Male Wistar rats (80±10 g, 4 weeks old) were used in this study. All animal experimental procedures conformed to the regulations stipulated by the National Institutes of Health and the guidelines of the Korean Academy of Medical Science. This study was approved by the Kyung Hee University Institutional Animal Care and Use Committee (Seoul, Korea) (KHUASP [SE]-15-082). The mice were housed under controlled temperature (20°C±2°C) and lighting (07:00 a.m. to 19:00 p.m.) conditions with food and water available ad libitum. The rats were randomly divided into three groups: the control group (CON, n=10), the exercise group (Ex, n=16), the high fat diet group (HFD, n=16). The HFD containing fat 60% was freely provided.

Treadmill exercise protocol

The rats in the exercise group were made to run on a treadmill for 30 min once a day for 8 weeks starting 4 weeks after birth, according to the previously described method (Kim et al., 2004). The treadmill exercise load consisted of running at 2 m/min for the first of 5 min, at 3 m/min for the next 5 min, and then at 5 m/min for the last 20 min at 0 degree of inclination. The rats in the CON and HFD groups were left in treadmill without running for the same period as the exercise group.

Morris water maze test

Morris water maze test In order to evaluate the spatial learning ability in rats, the latency in the Morris water maze test was determined, as the previously described method (Heo et al., 2014). The Morris water maze consisted of a circular pool (painted white, 200-cm diameter, 35-cm height), filled with water (22°C±2°C) made opaque addition 1 kg of skim milk powder. A platform (15-cm diameter, 35-cm height) submersed 2 cm below the water surface in one of four quadrants in the pool. There were several visual cues on the walls of the room. A video-recorder was hanged from the ceiling and was connected to a tracking device (S-MART: Pan-Lab, Barcelona, Spain). The animals were subjected to three trials per session. For each trial, the rat was placed in the water, facing the wall of the tank, in one of the three start locations. The rat was allowed to search for the platform for 60 sec. If the rat found the platform, remaining on the platform for 10 sec was permitted. If the rat did not find the platform within 60 sec, the rat was guided and allowed to remain on the platform for 10 sec. The latency times to find the submerged platform were recorded. The animals were tested in this way for 4 days.

Step-down avoidance test

In order to evaluate short-term memory in the rats, the latency in the step-down avoidance test was determined, as the previously described method (Shin et al., 2016). The rats were trained in a step-down avoidance test on the 7 weeks. The rats were positioned on a 7×25-cm platform with a height of 2.5 cm, and then allowed to rest on the platform for 2 min. The platform faced a 42× 25-cm grid of parallel 0.1-cm caliber stainless steel bars, which were spaced 1 cm apart. In the training sessions, the animals received 0.3-mA scramble foot shock for 2 sec immediately upon stepping down. After 24 hr, retention time was assessed. The interval of rats stepping down and placing all four paws on the grid was defined as the latency time. The latency over 300 sec was counted as 300 sec.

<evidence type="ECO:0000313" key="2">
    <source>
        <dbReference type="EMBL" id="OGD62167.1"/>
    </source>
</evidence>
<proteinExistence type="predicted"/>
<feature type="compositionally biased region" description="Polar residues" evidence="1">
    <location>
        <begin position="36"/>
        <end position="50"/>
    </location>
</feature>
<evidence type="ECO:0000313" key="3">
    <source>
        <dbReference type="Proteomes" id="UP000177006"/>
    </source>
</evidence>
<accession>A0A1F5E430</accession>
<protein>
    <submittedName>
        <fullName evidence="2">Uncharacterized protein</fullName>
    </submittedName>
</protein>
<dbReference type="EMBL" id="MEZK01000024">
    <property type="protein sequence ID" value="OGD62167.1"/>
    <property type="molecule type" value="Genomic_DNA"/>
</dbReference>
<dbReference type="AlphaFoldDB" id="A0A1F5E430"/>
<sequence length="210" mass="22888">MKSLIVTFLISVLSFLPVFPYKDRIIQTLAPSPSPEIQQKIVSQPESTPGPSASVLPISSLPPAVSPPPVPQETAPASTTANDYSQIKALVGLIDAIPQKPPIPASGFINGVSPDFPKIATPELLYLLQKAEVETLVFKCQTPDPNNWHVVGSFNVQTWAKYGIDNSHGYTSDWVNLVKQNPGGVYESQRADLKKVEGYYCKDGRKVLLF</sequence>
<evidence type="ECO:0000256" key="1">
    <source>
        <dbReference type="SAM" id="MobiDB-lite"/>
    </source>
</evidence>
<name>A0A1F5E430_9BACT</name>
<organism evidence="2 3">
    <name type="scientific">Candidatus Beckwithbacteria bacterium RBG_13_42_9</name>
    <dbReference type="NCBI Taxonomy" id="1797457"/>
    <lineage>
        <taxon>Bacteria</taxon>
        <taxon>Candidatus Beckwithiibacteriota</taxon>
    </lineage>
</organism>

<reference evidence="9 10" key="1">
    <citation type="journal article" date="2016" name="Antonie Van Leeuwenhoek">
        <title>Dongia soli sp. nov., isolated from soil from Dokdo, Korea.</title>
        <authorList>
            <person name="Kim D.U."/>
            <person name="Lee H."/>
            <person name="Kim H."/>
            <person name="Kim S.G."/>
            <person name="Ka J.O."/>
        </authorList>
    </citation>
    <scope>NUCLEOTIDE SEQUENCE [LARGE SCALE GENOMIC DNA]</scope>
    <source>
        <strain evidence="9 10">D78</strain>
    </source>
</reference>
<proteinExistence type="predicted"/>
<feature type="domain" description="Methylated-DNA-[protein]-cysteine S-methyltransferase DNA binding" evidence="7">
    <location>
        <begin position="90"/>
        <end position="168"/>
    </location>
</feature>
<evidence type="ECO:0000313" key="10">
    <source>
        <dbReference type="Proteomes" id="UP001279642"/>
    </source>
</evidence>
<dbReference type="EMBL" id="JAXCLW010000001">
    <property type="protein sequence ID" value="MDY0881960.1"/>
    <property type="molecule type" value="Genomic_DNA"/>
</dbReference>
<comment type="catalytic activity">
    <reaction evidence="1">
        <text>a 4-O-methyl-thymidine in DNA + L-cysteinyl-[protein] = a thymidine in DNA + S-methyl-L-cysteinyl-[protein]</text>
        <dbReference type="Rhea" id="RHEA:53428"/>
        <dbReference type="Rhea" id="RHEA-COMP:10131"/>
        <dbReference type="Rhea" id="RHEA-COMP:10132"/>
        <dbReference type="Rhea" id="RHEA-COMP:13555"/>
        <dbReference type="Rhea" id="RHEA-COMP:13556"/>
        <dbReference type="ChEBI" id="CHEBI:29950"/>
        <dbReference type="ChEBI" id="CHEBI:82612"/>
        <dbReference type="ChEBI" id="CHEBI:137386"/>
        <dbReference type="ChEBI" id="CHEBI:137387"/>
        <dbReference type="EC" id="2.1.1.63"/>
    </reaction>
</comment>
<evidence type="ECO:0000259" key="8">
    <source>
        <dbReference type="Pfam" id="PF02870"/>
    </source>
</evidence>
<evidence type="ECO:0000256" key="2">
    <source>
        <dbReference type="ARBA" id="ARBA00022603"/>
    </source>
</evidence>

Statistical analysis

The results are expressed as mean±standard error of the mean. IBM SPSS Statistics ver. 21.0 (IBM Co., Armonk, NY, USA) was used for statistical analysis. Statistical analysis was performed using one-way analysis of variance followed by Duncan post hoc test. Differences between groups were considered significant at P<0.05.

RESULTS

Effects of exercise and obesity on body weight

The body weight was significantly increased to 434.75±7.57 g in HFD group after 6 weeks of the high fat diet as compared to 397.43±9.78 g in the CON group after a regular diet. The body weight was significantly increased to 465.50±8.67 g in the HFD group after 7 weeks of the high fat diet as compared to 415.14± 10.97 g in CON group after a regular diet. The body weight was significantly increased to 496.50±9.54 g in the HFD group after 8 weeks of the high fat diet as compared to 441.14±11.87 g in the CON group after a regular diet (P<0.05). In contrast, the Ex group did not show significant effect following treadmill exercise as compared to the CON group (Fig. 1).

Effects of exercise and obesity on spatial learning ability in the Morris water maze test

Spatial learning ability was measured using the Morris water maze test (Fig. 2). The escape latency time (in seconds) is demonstrated for the 4 days of reference memory testing. The escape latency (sec) of the 4-day trial was significantly increased to 42.56±2.63 sec in the HFD group as compared to 28.13±3.86 sec in the CON group (P<0.05). In contrast, the Ex group did not show significant effect following treadmill exercise as compared to the CON group.

Effects of exercise and obesity on short-term memory in step-down avoidance test